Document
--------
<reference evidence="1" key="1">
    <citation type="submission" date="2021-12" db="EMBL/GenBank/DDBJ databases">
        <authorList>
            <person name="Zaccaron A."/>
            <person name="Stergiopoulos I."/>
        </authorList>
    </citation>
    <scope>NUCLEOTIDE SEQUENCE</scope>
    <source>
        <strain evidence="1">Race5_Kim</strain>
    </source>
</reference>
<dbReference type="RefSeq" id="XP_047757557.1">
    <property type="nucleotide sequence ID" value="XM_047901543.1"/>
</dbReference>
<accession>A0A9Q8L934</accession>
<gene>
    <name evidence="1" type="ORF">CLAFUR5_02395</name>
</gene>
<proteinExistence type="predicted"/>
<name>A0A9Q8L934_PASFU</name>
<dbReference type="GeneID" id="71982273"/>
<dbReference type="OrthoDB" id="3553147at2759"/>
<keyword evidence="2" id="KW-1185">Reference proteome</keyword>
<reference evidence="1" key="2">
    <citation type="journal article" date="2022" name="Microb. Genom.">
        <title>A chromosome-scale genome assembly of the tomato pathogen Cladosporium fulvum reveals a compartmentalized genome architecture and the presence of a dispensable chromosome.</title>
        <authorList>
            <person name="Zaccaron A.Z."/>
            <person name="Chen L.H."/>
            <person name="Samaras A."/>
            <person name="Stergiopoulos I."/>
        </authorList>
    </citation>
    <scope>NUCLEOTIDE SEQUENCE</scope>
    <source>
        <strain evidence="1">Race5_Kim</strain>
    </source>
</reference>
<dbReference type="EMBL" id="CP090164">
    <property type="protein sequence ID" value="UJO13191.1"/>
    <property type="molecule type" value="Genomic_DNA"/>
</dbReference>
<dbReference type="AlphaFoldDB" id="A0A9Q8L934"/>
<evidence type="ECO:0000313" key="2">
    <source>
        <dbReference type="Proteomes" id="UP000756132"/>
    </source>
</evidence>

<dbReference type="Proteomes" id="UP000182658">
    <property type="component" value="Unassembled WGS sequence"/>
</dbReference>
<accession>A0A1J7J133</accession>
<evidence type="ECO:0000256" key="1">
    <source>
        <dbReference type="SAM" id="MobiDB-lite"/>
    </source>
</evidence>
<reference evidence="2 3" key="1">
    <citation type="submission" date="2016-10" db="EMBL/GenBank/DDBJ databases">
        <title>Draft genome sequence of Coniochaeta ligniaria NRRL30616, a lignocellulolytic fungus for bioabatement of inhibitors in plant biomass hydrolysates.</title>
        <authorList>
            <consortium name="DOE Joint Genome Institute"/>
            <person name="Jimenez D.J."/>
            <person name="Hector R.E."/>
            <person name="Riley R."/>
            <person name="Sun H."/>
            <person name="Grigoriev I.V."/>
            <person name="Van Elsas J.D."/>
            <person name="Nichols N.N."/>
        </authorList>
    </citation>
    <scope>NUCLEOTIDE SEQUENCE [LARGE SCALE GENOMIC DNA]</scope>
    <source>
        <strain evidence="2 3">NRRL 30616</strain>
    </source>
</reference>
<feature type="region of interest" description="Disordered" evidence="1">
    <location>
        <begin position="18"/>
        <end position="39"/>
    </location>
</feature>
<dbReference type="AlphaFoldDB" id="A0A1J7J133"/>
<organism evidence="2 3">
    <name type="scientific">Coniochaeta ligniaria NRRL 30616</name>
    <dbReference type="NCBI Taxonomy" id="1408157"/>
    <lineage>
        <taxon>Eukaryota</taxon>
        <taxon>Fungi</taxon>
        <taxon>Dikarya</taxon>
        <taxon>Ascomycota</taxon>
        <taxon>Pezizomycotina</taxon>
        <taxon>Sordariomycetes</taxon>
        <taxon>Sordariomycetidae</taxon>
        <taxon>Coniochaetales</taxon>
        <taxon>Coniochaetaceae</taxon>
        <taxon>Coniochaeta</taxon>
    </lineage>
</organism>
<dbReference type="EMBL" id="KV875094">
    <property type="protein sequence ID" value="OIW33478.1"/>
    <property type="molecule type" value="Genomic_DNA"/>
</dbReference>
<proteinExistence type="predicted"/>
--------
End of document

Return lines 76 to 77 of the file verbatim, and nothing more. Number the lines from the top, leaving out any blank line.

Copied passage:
    </source>
</reference>